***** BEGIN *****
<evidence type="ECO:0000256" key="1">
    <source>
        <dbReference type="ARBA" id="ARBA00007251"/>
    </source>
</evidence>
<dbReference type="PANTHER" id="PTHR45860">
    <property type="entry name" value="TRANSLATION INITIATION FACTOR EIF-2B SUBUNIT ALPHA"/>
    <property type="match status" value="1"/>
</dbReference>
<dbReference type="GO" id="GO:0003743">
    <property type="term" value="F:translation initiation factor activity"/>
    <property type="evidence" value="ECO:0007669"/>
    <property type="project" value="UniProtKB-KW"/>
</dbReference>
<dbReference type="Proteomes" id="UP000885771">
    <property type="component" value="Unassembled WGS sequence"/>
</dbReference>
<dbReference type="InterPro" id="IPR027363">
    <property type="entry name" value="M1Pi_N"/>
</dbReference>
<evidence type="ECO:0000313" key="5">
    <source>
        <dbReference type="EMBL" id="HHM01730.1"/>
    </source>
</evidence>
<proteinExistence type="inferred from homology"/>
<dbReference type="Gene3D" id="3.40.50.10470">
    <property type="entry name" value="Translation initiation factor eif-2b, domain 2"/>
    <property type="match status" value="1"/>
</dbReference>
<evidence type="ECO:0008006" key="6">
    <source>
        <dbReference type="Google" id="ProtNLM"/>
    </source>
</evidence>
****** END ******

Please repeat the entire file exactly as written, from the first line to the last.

<evidence type="ECO:0000256" key="1">
    <source>
        <dbReference type="ARBA" id="ARBA00007251"/>
    </source>
</evidence>
<dbReference type="PANTHER" id="PTHR45860">
    <property type="entry name" value="TRANSLATION INITIATION FACTOR EIF-2B SUBUNIT ALPHA"/>
    <property type="match status" value="1"/>
</dbReference>
<dbReference type="GO" id="GO:0003743">
    <property type="term" value="F:translation initiation factor activity"/>
    <property type="evidence" value="ECO:0007669"/>
    <property type="project" value="UniProtKB-KW"/>
</dbReference>
<dbReference type="Proteomes" id="UP000885771">
    <property type="component" value="Unassembled WGS sequence"/>
</dbReference>
<dbReference type="InterPro" id="IPR027363">
    <property type="entry name" value="M1Pi_N"/>
</dbReference>
<evidence type="ECO:0000313" key="5">
    <source>
        <dbReference type="EMBL" id="HHM01730.1"/>
    </source>
</evidence>
<proteinExistence type="inferred from homology"/>
<dbReference type="Gene3D" id="3.40.50.10470">
    <property type="entry name" value="Translation initiation factor eif-2b, domain 2"/>
    <property type="match status" value="1"/>
</dbReference>
<evidence type="ECO:0008006" key="6">
    <source>
        <dbReference type="Google" id="ProtNLM"/>
    </source>
</evidence>